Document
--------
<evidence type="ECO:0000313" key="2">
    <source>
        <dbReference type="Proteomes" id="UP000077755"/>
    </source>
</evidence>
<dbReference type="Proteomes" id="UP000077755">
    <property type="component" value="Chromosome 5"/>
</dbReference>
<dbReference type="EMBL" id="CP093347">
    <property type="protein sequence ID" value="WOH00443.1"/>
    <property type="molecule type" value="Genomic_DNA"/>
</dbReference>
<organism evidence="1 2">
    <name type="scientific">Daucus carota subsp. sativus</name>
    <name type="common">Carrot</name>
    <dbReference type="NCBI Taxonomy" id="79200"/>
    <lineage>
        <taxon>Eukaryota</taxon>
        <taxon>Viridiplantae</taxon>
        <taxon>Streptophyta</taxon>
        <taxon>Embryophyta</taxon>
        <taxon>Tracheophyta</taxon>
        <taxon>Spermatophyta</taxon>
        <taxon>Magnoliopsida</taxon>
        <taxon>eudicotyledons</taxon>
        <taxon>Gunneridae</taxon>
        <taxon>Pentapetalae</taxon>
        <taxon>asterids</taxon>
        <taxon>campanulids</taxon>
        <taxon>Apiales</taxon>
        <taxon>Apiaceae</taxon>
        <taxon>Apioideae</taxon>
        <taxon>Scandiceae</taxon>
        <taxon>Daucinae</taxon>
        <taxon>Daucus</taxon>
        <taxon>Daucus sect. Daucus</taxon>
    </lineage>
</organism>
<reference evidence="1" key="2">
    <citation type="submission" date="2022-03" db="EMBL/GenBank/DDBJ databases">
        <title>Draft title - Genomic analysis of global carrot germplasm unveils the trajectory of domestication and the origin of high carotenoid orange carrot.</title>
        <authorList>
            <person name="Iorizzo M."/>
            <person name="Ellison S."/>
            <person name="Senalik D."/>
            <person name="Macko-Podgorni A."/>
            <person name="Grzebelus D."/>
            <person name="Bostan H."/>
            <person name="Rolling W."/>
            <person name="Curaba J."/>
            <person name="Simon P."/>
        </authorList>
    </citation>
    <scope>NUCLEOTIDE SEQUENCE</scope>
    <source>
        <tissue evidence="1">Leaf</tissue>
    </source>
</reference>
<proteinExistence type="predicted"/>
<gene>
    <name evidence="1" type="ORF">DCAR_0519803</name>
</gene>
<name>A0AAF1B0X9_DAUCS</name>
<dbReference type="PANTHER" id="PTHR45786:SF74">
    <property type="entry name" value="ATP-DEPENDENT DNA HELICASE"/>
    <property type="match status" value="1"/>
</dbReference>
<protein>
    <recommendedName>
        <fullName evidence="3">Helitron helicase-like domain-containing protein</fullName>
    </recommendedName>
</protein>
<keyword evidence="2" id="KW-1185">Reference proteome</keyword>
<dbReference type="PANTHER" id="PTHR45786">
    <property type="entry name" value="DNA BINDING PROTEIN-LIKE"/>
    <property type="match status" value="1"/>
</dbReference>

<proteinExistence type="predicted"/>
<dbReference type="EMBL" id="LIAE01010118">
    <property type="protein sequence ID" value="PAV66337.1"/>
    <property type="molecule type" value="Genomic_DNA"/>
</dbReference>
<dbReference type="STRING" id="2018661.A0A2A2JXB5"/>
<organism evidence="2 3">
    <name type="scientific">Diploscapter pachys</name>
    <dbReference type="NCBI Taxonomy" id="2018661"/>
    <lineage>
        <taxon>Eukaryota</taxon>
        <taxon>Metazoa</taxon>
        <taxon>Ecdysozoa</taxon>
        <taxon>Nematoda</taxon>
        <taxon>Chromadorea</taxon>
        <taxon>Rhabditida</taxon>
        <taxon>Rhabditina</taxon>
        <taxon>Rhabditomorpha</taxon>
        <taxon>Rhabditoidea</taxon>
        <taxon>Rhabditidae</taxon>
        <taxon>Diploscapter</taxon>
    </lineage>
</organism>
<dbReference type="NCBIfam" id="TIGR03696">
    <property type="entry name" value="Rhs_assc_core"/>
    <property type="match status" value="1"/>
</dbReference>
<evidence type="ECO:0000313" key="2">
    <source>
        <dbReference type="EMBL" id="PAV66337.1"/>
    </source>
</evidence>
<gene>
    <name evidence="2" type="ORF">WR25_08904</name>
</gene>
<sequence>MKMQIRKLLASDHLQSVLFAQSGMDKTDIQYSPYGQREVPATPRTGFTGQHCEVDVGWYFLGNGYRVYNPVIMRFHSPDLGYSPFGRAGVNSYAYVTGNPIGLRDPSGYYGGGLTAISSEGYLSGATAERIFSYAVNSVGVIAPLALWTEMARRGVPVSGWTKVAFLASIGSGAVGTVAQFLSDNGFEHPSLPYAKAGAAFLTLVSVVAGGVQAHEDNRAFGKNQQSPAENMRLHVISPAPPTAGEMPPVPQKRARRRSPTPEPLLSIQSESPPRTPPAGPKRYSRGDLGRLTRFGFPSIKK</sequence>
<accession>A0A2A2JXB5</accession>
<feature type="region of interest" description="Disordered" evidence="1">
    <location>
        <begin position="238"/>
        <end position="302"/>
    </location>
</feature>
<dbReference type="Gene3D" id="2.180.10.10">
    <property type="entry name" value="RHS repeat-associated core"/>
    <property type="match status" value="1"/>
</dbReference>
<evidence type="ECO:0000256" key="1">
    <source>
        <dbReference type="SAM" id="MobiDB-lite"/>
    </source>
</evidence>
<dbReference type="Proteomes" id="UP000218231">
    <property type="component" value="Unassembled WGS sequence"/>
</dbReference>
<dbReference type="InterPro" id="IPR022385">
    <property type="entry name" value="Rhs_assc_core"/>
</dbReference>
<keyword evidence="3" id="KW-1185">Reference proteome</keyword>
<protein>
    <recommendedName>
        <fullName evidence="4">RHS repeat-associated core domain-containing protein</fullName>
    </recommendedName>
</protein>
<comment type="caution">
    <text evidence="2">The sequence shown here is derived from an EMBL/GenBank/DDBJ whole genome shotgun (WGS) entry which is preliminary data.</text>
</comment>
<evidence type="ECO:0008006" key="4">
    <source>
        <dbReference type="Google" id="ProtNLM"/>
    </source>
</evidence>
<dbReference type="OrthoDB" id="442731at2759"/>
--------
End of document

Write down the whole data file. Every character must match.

<evidence type="ECO:0000313" key="2">
    <source>
        <dbReference type="Proteomes" id="UP000077755"/>
    </source>
</evidence>
<dbReference type="Proteomes" id="UP000077755">
    <property type="component" value="Chromosome 5"/>
</dbReference>
<dbReference type="EMBL" id="CP093347">
    <property type="protein sequence ID" value="WOH00443.1"/>
    <property type="molecule type" value="Genomic_DNA"/>
</dbReference>
<organism evidence="1 2">
    <name type="scientific">Daucus carota subsp. sativus</name>
    <name type="common">Carrot</name>
    <dbReference type="NCBI Taxonomy" id="79200"/>
    <lineage>
        <taxon>Eukaryota</taxon>
        <taxon>Viridiplantae</taxon>
        <taxon>Streptophyta</taxon>
        <taxon>Embryophyta</taxon>
        <taxon>Tracheophyta</taxon>
        <taxon>Spermatophyta</taxon>
        <taxon>Magnoliopsida</taxon>
        <taxon>eudicotyledons</taxon>
        <taxon>Gunneridae</taxon>
        <taxon>Pentapetalae</taxon>
        <taxon>asterids</taxon>
        <taxon>campanulids</taxon>
        <taxon>Apiales</taxon>
        <taxon>Apiaceae</taxon>
        <taxon>Apioideae</taxon>
        <taxon>Scandiceae</taxon>
        <taxon>Daucinae</taxon>
        <taxon>Daucus</taxon>
        <taxon>Daucus sect. Daucus</taxon>
    </lineage>
</organism>
<reference evidence="1" key="2">
    <citation type="submission" date="2022-03" db="EMBL/GenBank/DDBJ databases">
        <title>Draft title - Genomic analysis of global carrot germplasm unveils the trajectory of domestication and the origin of high carotenoid orange carrot.</title>
        <authorList>
            <person name="Iorizzo M."/>
            <person name="Ellison S."/>
            <person name="Senalik D."/>
            <person name="Macko-Podgorni A."/>
            <person name="Grzebelus D."/>
            <person name="Bostan H."/>
            <person name="Rolling W."/>
            <person name="Curaba J."/>
            <person name="Simon P."/>
        </authorList>
    </citation>
    <scope>NUCLEOTIDE SEQUENCE</scope>
    <source>
        <tissue evidence="1">Leaf</tissue>
    </source>
</reference>
<proteinExistence type="predicted"/>
<gene>
    <name evidence="1" type="ORF">DCAR_0519803</name>
</gene>
<name>A0AAF1B0X9_DAUCS</name>
<dbReference type="PANTHER" id="PTHR45786:SF74">
    <property type="entry name" value="ATP-DEPENDENT DNA HELICASE"/>
    <property type="match status" value="1"/>
</dbReference>
<protein>
    <recommendedName>
        <fullName evidence="3">Helitron helicase-like domain-containing protein</fullName>
    </recommendedName>
</protein>
<keyword evidence="2" id="KW-1185">Reference proteome</keyword>
<dbReference type="PANTHER" id="PTHR45786">
    <property type="entry name" value="DNA BINDING PROTEIN-LIKE"/>
    <property type="match status" value="1"/>
</dbReference>

<proteinExistence type="predicted"/>
<dbReference type="EMBL" id="LIAE01010118">
    <property type="protein sequence ID" value="PAV66337.1"/>
    <property type="molecule type" value="Genomic_DNA"/>
</dbReference>
<dbReference type="STRING" id="2018661.A0A2A2JXB5"/>
<organism evidence="2 3">
    <name type="scientific">Diploscapter pachys</name>
    <dbReference type="NCBI Taxonomy" id="2018661"/>
    <lineage>
        <taxon>Eukaryota</taxon>
        <taxon>Metazoa</taxon>
        <taxon>Ecdysozoa</taxon>
        <taxon>Nematoda</taxon>
        <taxon>Chromadorea</taxon>
        <taxon>Rhabditida</taxon>
        <taxon>Rhabditina</taxon>
        <taxon>Rhabditomorpha</taxon>
        <taxon>Rhabditoidea</taxon>
        <taxon>Rhabditidae</taxon>
        <taxon>Diploscapter</taxon>
    </lineage>
</organism>
<dbReference type="NCBIfam" id="TIGR03696">
    <property type="entry name" value="Rhs_assc_core"/>
    <property type="match status" value="1"/>
</dbReference>
<evidence type="ECO:0000313" key="2">
    <source>
        <dbReference type="EMBL" id="PAV66337.1"/>
    </source>
</evidence>
<gene>
    <name evidence="2" type="ORF">WR25_08904</name>
</gene>
<sequence>MKMQIRKLLASDHLQSVLFAQSGMDKTDIQYSPYGQREVPATPRTGFTGQHCEVDVGWYFLGNGYRVYNPVIMRFHSPDLGYSPFGRAGVNSYAYVTGNPIGLRDPSGYYGGGLTAISSEGYLSGATAERIFSYAVNSVGVIAPLALWTEMARRGVPVSGWTKVAFLASIGSGAVGTVAQFLSDNGFEHPSLPYAKAGAAFLTLVSVVAGGVQAHEDNRAFGKNQQSPAENMRLHVISPAPPTAGEMPPVPQKRARRRSPTPEPLLSIQSESPPRTPPAGPKRYSRGDLGRLTRFGFPSIKK</sequence>
<accession>A0A2A2JXB5</accession>
<feature type="region of interest" description="Disordered" evidence="1">
    <location>
        <begin position="238"/>
        <end position="302"/>
    </location>
</feature>
<dbReference type="Gene3D" id="2.180.10.10">
    <property type="entry name" value="RHS repeat-associated core"/>
    <property type="match status" value="1"/>
</dbReference>
<evidence type="ECO:0000256" key="1">
    <source>
        <dbReference type="SAM" id="MobiDB-lite"/>
    </source>
</evidence>
<dbReference type="Proteomes" id="UP000218231">
    <property type="component" value="Unassembled WGS sequence"/>
</dbReference>
<dbReference type="InterPro" id="IPR022385">
    <property type="entry name" value="Rhs_assc_core"/>
</dbReference>
<keyword evidence="3" id="KW-1185">Reference proteome</keyword>
<protein>
    <recommendedName>
        <fullName evidence="4">RHS repeat-associated core domain-containing protein</fullName>
    </recommendedName>
</protein>
<comment type="caution">
    <text evidence="2">The sequence shown here is derived from an EMBL/GenBank/DDBJ whole genome shotgun (WGS) entry which is preliminary data.</text>
</comment>
<evidence type="ECO:0008006" key="4">
    <source>
        <dbReference type="Google" id="ProtNLM"/>
    </source>
</evidence>
<dbReference type="OrthoDB" id="442731at2759"/>